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  5. "Your ticket."

"Your ticket."

Translation:Tu boleto.

May 18, 2018

116 Comments


https://www.duolingo.com/profile/Ash710215

What's the difference between Tu and Tú, when are they used?


https://www.duolingo.com/profile/Shahaf175670

Tu is a short of tuyo


https://www.duolingo.com/profile/Inez331086

Tu means your - whearas tuyo means of yours and tú means you! So: no es tuyo = it isn't yours tú comes = you eat tu boleto = your ticket


https://www.duolingo.com/profile/EchoZulu70

I can't even find the dotted 'u' on my keyboard :)


https://www.duolingo.com/profile/hyacinth3704

you can make the u with an acute accent (ú) in windows by holding down your alt key and typing 0250. (there might be an easier way, but that's the way I know!) Or you can use the little special character input integrated in duolingo. If all else fails you can use your windows character map (usually somewhere in the accessories menu). On most smartphones if you press and hold the letter it will give you a little popup menu of accented versions of that letter.


https://www.duolingo.com/profile/Col876438

Use the keyboard setting and add Spanish and it will give you these in predicted vocab


https://www.duolingo.com/profile/BiancaLi13

Wtf That is alot of words


https://www.duolingo.com/profile/NKSmith90

On a cellphone, hold down the 'letter' you need ie u & ú. On a pc I've only ever used the symbol tool.


https://www.duolingo.com/profile/ShannonMcc730536

hold down the letter, options should pop up


https://www.duolingo.com/profile/mfmelik

Download the Google keyboard from Playstore. it's perfect. You can find almost all letters and languages :)


https://www.duolingo.com/profile/MortisPro19

It is right below the "10" key.


https://www.duolingo.com/profile/roman2095

On a PC using US International Keyboard (and maybe some others) type ' followed by u and it will come out as ú. The same applies to other vowels.


https://www.duolingo.com/profile/amit.tadavi44

Add spanish in your keyboard from settings


https://www.duolingo.com/profile/ayoub36

You need to download a Spanish keyboard or go to your keyboard settings and add Spanish language then you will have it


https://www.duolingo.com/profile/Miguel280968

And is it easy to change from one to the other? Like now I'm writing in English and would the Spanish lay out make much difference or hindrance? I know I could try it to find out.... But I feel quite good to write English with that lay out and would not like to make it difficult. I'm fluent only with letters, for numbers, some symbols and punctuation marks I need to look where they are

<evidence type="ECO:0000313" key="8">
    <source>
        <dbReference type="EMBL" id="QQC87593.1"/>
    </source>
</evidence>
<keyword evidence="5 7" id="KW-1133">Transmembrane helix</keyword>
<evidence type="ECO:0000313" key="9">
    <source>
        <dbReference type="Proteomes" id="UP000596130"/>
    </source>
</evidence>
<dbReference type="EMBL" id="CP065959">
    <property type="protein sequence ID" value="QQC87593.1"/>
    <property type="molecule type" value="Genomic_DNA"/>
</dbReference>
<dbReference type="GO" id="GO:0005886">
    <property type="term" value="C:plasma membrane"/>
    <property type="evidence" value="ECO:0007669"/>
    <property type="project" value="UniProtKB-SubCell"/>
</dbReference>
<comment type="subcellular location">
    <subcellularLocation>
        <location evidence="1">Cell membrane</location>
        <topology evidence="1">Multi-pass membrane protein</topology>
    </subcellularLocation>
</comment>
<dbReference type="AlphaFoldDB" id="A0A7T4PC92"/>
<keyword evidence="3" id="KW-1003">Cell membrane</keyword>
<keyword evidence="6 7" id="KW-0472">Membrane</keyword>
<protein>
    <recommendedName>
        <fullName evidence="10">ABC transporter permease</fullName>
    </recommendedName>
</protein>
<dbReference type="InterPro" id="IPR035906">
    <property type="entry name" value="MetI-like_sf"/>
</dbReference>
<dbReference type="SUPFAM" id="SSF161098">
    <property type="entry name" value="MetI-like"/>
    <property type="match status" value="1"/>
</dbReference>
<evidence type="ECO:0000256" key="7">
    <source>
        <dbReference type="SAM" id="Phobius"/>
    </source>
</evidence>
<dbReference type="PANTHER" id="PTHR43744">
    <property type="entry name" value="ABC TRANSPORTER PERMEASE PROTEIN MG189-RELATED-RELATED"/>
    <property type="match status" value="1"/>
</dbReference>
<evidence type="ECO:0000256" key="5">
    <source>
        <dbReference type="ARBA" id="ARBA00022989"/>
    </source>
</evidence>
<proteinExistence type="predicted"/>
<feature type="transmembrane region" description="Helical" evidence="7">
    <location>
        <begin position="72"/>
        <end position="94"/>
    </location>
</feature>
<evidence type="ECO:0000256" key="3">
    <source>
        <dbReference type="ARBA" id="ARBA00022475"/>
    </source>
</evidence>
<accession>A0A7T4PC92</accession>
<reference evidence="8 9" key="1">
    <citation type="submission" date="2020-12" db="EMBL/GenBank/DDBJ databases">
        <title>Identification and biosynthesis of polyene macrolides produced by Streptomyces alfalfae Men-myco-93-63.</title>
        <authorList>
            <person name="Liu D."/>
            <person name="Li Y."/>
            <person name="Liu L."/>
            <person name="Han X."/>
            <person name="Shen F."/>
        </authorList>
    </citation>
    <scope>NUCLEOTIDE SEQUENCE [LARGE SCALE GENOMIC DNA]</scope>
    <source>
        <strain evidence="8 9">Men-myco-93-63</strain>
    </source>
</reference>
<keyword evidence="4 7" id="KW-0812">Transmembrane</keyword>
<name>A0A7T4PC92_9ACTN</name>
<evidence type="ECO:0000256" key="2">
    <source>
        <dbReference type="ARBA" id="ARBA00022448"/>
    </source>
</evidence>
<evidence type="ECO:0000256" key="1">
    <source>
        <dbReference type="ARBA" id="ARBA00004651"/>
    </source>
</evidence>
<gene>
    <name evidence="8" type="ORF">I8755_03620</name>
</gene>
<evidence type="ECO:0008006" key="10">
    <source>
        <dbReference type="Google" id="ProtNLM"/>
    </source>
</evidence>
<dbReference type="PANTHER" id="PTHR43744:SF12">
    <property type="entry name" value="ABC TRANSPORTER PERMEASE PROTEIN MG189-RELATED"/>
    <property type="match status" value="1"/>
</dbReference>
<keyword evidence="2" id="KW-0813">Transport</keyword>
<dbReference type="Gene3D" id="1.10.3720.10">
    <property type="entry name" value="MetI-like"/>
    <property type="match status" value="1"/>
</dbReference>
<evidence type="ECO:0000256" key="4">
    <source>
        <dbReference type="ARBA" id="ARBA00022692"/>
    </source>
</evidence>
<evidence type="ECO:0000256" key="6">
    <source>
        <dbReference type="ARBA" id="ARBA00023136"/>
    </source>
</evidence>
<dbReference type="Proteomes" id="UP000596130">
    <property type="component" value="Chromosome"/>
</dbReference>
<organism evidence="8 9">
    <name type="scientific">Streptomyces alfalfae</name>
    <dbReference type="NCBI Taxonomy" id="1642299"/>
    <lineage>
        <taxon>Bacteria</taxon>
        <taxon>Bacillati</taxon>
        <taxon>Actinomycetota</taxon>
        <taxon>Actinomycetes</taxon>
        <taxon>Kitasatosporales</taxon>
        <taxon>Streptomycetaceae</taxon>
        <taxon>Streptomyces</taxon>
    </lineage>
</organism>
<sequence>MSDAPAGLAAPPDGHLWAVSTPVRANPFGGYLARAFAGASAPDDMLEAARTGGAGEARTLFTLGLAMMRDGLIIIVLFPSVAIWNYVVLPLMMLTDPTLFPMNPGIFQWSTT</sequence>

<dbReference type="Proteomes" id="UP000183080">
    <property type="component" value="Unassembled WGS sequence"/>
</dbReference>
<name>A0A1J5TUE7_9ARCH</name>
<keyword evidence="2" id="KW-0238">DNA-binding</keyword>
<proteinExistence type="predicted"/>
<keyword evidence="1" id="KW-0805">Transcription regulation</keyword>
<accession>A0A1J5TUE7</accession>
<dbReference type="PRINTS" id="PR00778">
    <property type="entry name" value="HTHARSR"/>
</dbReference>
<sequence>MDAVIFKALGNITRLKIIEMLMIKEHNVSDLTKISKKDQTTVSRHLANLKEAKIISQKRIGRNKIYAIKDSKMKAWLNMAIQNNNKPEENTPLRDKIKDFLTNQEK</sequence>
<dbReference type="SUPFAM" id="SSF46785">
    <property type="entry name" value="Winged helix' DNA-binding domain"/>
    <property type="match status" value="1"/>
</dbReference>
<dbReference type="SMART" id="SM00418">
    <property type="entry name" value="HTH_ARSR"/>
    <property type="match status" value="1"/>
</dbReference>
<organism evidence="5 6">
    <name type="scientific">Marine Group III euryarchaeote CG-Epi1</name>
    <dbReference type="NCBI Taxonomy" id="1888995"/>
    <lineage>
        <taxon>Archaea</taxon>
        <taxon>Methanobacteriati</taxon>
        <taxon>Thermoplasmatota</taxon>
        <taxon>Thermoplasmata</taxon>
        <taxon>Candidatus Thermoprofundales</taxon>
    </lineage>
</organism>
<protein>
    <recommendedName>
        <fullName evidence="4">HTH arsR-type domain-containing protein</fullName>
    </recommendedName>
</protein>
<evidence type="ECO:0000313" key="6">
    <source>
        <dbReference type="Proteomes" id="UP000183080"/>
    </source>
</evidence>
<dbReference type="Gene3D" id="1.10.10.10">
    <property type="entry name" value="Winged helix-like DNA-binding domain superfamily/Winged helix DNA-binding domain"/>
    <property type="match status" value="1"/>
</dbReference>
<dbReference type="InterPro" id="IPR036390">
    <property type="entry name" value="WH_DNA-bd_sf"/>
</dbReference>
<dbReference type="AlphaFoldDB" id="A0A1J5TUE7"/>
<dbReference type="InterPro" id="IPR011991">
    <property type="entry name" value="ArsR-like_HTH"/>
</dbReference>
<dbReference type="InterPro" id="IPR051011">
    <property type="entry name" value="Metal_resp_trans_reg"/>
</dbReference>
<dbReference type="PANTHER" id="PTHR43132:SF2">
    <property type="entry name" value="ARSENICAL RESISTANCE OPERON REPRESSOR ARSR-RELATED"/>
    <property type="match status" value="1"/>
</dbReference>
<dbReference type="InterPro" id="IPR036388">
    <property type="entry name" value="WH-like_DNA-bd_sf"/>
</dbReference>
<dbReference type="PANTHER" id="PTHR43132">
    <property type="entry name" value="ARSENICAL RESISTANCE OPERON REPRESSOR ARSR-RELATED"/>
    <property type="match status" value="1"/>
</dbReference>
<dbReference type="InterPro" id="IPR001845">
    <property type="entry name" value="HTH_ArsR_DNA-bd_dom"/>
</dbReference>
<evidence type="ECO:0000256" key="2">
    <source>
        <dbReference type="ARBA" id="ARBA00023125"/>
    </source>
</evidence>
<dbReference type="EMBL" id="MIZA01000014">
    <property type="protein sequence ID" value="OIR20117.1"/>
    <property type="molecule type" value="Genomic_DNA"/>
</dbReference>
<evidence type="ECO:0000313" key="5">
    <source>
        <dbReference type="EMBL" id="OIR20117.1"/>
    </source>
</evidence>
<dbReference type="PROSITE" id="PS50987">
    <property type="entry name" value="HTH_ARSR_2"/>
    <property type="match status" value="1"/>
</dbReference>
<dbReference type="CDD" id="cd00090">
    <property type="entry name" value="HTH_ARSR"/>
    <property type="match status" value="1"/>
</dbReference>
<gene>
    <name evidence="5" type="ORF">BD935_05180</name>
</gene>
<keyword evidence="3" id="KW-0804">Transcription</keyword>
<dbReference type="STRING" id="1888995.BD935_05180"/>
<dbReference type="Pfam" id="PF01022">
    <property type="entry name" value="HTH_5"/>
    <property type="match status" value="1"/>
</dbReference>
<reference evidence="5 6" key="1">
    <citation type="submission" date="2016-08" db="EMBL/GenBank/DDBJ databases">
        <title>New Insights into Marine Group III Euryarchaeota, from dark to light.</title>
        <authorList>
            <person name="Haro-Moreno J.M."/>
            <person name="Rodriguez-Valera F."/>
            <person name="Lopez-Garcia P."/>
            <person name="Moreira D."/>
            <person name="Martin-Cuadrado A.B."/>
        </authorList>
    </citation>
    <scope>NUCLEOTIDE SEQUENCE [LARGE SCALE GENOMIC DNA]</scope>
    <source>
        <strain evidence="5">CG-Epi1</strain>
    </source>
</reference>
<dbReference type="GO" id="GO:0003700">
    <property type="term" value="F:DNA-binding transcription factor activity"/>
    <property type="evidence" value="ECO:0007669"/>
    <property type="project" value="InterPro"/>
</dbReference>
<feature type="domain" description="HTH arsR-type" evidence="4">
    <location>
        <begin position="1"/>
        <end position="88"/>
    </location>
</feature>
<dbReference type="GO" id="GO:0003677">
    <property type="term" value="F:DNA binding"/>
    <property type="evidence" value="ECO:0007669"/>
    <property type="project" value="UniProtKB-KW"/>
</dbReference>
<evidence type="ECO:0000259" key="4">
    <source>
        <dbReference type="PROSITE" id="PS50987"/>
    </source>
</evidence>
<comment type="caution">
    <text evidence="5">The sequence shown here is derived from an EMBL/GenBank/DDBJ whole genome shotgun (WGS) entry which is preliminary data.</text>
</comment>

https://www.duolingo.com/profile/angelwitch99

Tú means you while Tu means your.


https://www.duolingo.com/profile/WendyHowar9

are they pronounced the same?


https://www.duolingo.com/profile/Flamdring

Where is boleto/boleta from? I've lived in Spain for four years and never ever heard boleto/boleta, only billete or ticket.


https://www.duolingo.com/profile/CanadaPolyglot

I believe Latin America, but don't count me on that, I'm from Canada.


https://www.duolingo.com/profile/totallyDopeHuman

why can ticket be both "boleto" and "boleta"? why and when is the gender change used?


https://www.duolingo.com/profile/katey1801

My guess is that it's cause in this case someone is possessing it? Like if a female owns it, it's boleta, and if a male owns it, boleto. I believe when things are possessive, the o/a reflects the gender of the owner?


https://www.duolingo.com/profile/MadameSensei

Unfortunately, no. Don't fall into the trap of thinking about who owns the object. A pencil is masculine (el lápiz), even if I (una profesora) am holding it. If a bunch of guys own a table, it is still "una mesa," no matter how macho those guys are.

In other words, a noun will not change gender unless the meaning changes, which is what we have here.

The difference here is that "boleto" is a plane ticket, but "boleta" is like a receipt ticket.

This does not happen often. Usually, a noun is a noun is a noun, and cannot change.

Hope this helps!


https://www.duolingo.com/profile/Miguel280968

muchas gracias S Sensei! mucho claro y me pidio mucho porque es como esto.... Yep I had trouble to work this one out. But as you indicate is quite rare and I knew the owner does not change the gender of names so it had to be something else When you say 'plane ticket' Though do you mean all tickets for a comodity (train, shows etc.) ? But restaurant receipts and the likes are boletas


https://www.duolingo.com/profile/Max_____

"Tu tícket", should be accepted. "Boleto" is used in Latinoamérica. In Spain we use: "billete" and "tícket".


https://www.duolingo.com/profile/CJC626

Report it if it marked both billete and ticket as wrong.


https://www.duolingo.com/profile/Anderson_Brazil

Su billete works as well


https://www.duolingo.com/profile/SalilJoshi1

When do you use boleto vs. boleta? Also, in what part of the Spanish speaking world is boleto used vs. billete or ticket?


https://www.duolingo.com/profile/Max_____

Hi. I'm Spanish. In Spain we do not use "boleto", which is used mostly in Latin America. In Spain we use "billete" or "tícket".


https://www.duolingo.com/profile/LindaHoffm12

Boleto is Male, and boleta is a female counterpart and à representative of the female of the words


https://www.duolingo.com/profile/FanOfTomCruise

I...wish we can talk in duolingo...its rather boring learning alone....(・ัω・ั)


https://www.duolingo.com/profile/Adora826564

Im a begginer how am i supposed to know this


https://www.duolingo.com/profile/Jon817

hover over words underlined but dont tell no one else


https://www.duolingo.com/profile/Herk308

"Boleto" and "boleta" are both correct? When would you use one instead of the other?


https://www.duolingo.com/profile/Miguel280968

H 308, you do know or you think it's correct? Because I saw a comment stating each are use in different situation...I realise DL only says "your ticket" so you are right and for DL to be more appropriate they should not put is this way and further more give us the two different situations with explanation.